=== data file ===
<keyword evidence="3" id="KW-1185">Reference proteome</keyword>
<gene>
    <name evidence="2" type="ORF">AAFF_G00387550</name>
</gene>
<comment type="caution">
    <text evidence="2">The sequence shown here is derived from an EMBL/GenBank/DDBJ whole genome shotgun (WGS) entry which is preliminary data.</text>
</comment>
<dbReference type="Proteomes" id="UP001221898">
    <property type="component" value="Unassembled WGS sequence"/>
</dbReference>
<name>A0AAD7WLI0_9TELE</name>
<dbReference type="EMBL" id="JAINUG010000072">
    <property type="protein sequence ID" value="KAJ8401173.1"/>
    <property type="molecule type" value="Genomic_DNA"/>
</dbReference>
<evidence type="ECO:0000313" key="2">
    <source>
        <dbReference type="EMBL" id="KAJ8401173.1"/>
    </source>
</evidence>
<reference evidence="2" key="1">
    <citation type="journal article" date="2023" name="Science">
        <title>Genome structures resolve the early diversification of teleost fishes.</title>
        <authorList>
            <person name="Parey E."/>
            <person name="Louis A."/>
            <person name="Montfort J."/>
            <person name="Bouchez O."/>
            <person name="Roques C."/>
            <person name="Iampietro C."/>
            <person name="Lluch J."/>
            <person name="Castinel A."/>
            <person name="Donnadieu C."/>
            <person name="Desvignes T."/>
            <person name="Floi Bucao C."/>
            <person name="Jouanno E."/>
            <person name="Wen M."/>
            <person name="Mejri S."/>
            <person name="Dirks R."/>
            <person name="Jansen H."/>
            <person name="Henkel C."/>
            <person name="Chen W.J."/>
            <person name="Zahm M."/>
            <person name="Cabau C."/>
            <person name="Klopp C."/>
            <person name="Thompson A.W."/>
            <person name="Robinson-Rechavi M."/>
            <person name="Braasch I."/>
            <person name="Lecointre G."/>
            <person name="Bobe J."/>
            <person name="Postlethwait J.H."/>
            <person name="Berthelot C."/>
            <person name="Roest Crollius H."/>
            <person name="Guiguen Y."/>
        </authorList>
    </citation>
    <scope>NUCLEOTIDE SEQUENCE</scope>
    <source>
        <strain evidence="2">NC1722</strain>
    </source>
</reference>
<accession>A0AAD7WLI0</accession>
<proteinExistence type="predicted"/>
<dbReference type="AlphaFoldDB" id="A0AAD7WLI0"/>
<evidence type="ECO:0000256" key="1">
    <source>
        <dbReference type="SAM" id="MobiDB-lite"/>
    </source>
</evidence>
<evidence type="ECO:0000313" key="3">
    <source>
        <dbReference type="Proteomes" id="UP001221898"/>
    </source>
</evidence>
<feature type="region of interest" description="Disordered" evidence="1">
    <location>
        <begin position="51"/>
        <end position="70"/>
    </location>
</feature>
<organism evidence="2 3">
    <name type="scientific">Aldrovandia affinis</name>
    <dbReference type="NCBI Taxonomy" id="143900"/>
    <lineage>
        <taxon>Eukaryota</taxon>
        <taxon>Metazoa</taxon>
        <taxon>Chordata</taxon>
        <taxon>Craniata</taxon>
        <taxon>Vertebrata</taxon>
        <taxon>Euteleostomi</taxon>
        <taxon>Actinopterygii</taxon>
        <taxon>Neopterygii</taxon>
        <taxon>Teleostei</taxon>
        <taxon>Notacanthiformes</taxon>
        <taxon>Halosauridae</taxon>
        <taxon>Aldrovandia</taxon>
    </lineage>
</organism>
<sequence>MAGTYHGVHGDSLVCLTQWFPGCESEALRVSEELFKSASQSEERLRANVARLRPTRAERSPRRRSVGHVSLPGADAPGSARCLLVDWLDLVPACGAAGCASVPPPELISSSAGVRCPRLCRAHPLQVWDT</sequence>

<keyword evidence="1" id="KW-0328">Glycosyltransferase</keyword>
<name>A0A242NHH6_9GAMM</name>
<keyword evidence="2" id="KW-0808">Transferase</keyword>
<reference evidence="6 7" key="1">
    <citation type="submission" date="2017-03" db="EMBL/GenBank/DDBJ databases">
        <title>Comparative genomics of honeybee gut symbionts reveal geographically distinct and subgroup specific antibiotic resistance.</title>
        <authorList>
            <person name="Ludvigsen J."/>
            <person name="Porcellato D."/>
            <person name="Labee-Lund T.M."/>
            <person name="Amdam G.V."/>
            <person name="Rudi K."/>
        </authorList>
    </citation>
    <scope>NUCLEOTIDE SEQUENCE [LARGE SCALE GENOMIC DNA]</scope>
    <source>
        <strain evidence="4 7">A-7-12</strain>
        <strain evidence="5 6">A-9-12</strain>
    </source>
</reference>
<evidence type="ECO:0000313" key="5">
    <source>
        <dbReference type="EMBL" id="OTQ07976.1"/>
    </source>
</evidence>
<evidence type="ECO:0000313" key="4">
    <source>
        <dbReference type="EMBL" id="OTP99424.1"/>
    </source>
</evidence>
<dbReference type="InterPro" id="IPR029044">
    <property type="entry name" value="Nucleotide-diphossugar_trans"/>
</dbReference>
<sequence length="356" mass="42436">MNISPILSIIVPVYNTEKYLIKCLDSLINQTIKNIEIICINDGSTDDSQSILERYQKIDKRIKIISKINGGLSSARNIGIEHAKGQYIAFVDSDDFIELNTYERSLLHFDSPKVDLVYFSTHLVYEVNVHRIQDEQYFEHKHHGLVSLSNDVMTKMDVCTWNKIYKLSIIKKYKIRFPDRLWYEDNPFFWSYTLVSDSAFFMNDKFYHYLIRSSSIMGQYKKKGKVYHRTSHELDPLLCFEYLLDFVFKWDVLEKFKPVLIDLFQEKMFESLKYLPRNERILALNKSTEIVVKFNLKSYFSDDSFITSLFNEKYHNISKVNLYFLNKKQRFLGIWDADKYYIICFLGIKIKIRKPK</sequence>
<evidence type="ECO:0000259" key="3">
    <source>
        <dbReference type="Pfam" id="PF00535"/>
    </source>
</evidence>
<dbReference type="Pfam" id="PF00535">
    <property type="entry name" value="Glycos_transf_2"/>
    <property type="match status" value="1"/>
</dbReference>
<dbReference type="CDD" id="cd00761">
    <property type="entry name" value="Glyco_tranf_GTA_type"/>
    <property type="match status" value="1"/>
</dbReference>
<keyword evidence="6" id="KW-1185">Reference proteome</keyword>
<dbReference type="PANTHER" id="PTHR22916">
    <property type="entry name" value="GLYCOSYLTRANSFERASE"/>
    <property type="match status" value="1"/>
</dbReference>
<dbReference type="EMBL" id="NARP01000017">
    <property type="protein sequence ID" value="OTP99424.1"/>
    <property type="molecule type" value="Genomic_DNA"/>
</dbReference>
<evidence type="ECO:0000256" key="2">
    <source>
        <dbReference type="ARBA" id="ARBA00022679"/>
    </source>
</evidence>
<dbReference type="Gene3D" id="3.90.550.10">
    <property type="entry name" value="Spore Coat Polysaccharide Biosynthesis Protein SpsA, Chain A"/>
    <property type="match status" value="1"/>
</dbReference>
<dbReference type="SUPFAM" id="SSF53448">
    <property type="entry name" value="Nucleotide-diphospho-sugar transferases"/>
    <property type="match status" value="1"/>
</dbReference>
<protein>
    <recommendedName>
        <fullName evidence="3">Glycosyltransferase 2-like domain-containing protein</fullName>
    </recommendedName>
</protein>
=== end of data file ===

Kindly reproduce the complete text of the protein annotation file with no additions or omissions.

<keyword evidence="3" id="KW-1185">Reference proteome</keyword>
<gene>
    <name evidence="2" type="ORF">AAFF_G00387550</name>
</gene>
<comment type="caution">
    <text evidence="2">The sequence shown here is derived from an EMBL/GenBank/DDBJ whole genome shotgun (WGS) entry which is preliminary data.</text>
</comment>
<dbReference type="Proteomes" id="UP001221898">
    <property type="component" value="Unassembled WGS sequence"/>
</dbReference>
<name>A0AAD7WLI0_9TELE</name>
<dbReference type="EMBL" id="JAINUG010000072">
    <property type="protein sequence ID" value="KAJ8401173.1"/>
    <property type="molecule type" value="Genomic_DNA"/>
</dbReference>
<evidence type="ECO:0000313" key="2">
    <source>
        <dbReference type="EMBL" id="KAJ8401173.1"/>
    </source>
</evidence>
<reference evidence="2" key="1">
    <citation type="journal article" date="2023" name="Science">
        <title>Genome structures resolve the early diversification of teleost fishes.</title>
        <authorList>
            <person name="Parey E."/>
            <person name="Louis A."/>
            <person name="Montfort J."/>
            <person name="Bouchez O."/>
            <person name="Roques C."/>
            <person name="Iampietro C."/>
            <person name="Lluch J."/>
            <person name="Castinel A."/>
            <person name="Donnadieu C."/>
            <person name="Desvignes T."/>
            <person name="Floi Bucao C."/>
            <person name="Jouanno E."/>
            <person name="Wen M."/>
            <person name="Mejri S."/>
            <person name="Dirks R."/>
            <person name="Jansen H."/>
            <person name="Henkel C."/>
            <person name="Chen W.J."/>
            <person name="Zahm M."/>
            <person name="Cabau C."/>
            <person name="Klopp C."/>
            <person name="Thompson A.W."/>
            <person name="Robinson-Rechavi M."/>
            <person name="Braasch I."/>
            <person name="Lecointre G."/>
            <person name="Bobe J."/>
            <person name="Postlethwait J.H."/>
            <person name="Berthelot C."/>
            <person name="Roest Crollius H."/>
            <person name="Guiguen Y."/>
        </authorList>
    </citation>
    <scope>NUCLEOTIDE SEQUENCE</scope>
    <source>
        <strain evidence="2">NC1722</strain>
    </source>
</reference>
<accession>A0AAD7WLI0</accession>
<proteinExistence type="predicted"/>
<dbReference type="AlphaFoldDB" id="A0AAD7WLI0"/>
<evidence type="ECO:0000256" key="1">
    <source>
        <dbReference type="SAM" id="MobiDB-lite"/>
    </source>
</evidence>
<evidence type="ECO:0000313" key="3">
    <source>
        <dbReference type="Proteomes" id="UP001221898"/>
    </source>
</evidence>
<feature type="region of interest" description="Disordered" evidence="1">
    <location>
        <begin position="51"/>
        <end position="70"/>
    </location>
</feature>
<organism evidence="2 3">
    <name type="scientific">Aldrovandia affinis</name>
    <dbReference type="NCBI Taxonomy" id="143900"/>
    <lineage>
        <taxon>Eukaryota</taxon>
        <taxon>Metazoa</taxon>
        <taxon>Chordata</taxon>
        <taxon>Craniata</taxon>
        <taxon>Vertebrata</taxon>
        <taxon>Euteleostomi</taxon>
        <taxon>Actinopterygii</taxon>
        <taxon>Neopterygii</taxon>
        <taxon>Teleostei</taxon>
        <taxon>Notacanthiformes</taxon>
        <taxon>Halosauridae</taxon>
        <taxon>Aldrovandia</taxon>
    </lineage>
</organism>
<sequence>MAGTYHGVHGDSLVCLTQWFPGCESEALRVSEELFKSASQSEERLRANVARLRPTRAERSPRRRSVGHVSLPGADAPGSARCLLVDWLDLVPACGAAGCASVPPPELISSSAGVRCPRLCRAHPLQVWDT</sequence>

<keyword evidence="1" id="KW-0328">Glycosyltransferase</keyword>
<name>A0A242NHH6_9GAMM</name>
<keyword evidence="2" id="KW-0808">Transferase</keyword>
<reference evidence="6 7" key="1">
    <citation type="submission" date="2017-03" db="EMBL/GenBank/DDBJ databases">
        <title>Comparative genomics of honeybee gut symbionts reveal geographically distinct and subgroup specific antibiotic resistance.</title>
        <authorList>
            <person name="Ludvigsen J."/>
            <person name="Porcellato D."/>
            <person name="Labee-Lund T.M."/>
            <person name="Amdam G.V."/>
            <person name="Rudi K."/>
        </authorList>
    </citation>
    <scope>NUCLEOTIDE SEQUENCE [LARGE SCALE GENOMIC DNA]</scope>
    <source>
        <strain evidence="4 7">A-7-12</strain>
        <strain evidence="5 6">A-9-12</strain>
    </source>
</reference>
<evidence type="ECO:0000313" key="5">
    <source>
        <dbReference type="EMBL" id="OTQ07976.1"/>
    </source>
</evidence>
<evidence type="ECO:0000313" key="4">
    <source>
        <dbReference type="EMBL" id="OTP99424.1"/>
    </source>
</evidence>
<dbReference type="InterPro" id="IPR029044">
    <property type="entry name" value="Nucleotide-diphossugar_trans"/>
</dbReference>
<sequence length="356" mass="42436">MNISPILSIIVPVYNTEKYLIKCLDSLINQTIKNIEIICINDGSTDDSQSILERYQKIDKRIKIISKINGGLSSARNIGIEHAKGQYIAFVDSDDFIELNTYERSLLHFDSPKVDLVYFSTHLVYEVNVHRIQDEQYFEHKHHGLVSLSNDVMTKMDVCTWNKIYKLSIIKKYKIRFPDRLWYEDNPFFWSYTLVSDSAFFMNDKFYHYLIRSSSIMGQYKKKGKVYHRTSHELDPLLCFEYLLDFVFKWDVLEKFKPVLIDLFQEKMFESLKYLPRNERILALNKSTEIVVKFNLKSYFSDDSFITSLFNEKYHNISKVNLYFLNKKQRFLGIWDADKYYIICFLGIKIKIRKPK</sequence>
<evidence type="ECO:0000259" key="3">
    <source>
        <dbReference type="Pfam" id="PF00535"/>
    </source>
</evidence>
<dbReference type="Pfam" id="PF00535">
    <property type="entry name" value="Glycos_transf_2"/>
    <property type="match status" value="1"/>
</dbReference>
<dbReference type="CDD" id="cd00761">
    <property type="entry name" value="Glyco_tranf_GTA_type"/>
    <property type="match status" value="1"/>
</dbReference>
<keyword evidence="6" id="KW-1185">Reference proteome</keyword>
<dbReference type="PANTHER" id="PTHR22916">
    <property type="entry name" value="GLYCOSYLTRANSFERASE"/>
    <property type="match status" value="1"/>
</dbReference>
<dbReference type="EMBL" id="NARP01000017">
    <property type="protein sequence ID" value="OTP99424.1"/>
    <property type="molecule type" value="Genomic_DNA"/>
</dbReference>
<evidence type="ECO:0000256" key="2">
    <source>
        <dbReference type="ARBA" id="ARBA00022679"/>
    </source>
</evidence>
<dbReference type="Gene3D" id="3.90.550.10">
    <property type="entry name" value="Spore Coat Polysaccharide Biosynthesis Protein SpsA, Chain A"/>
    <property type="match status" value="1"/>
</dbReference>
<dbReference type="SUPFAM" id="SSF53448">
    <property type="entry name" value="Nucleotide-diphospho-sugar transferases"/>
    <property type="match status" value="1"/>
</dbReference>
<protein>
    <recommendedName>
        <fullName evidence="3">Glycosyltransferase 2-like domain-containing protein</fullName>
    </recommendedName>
</protein>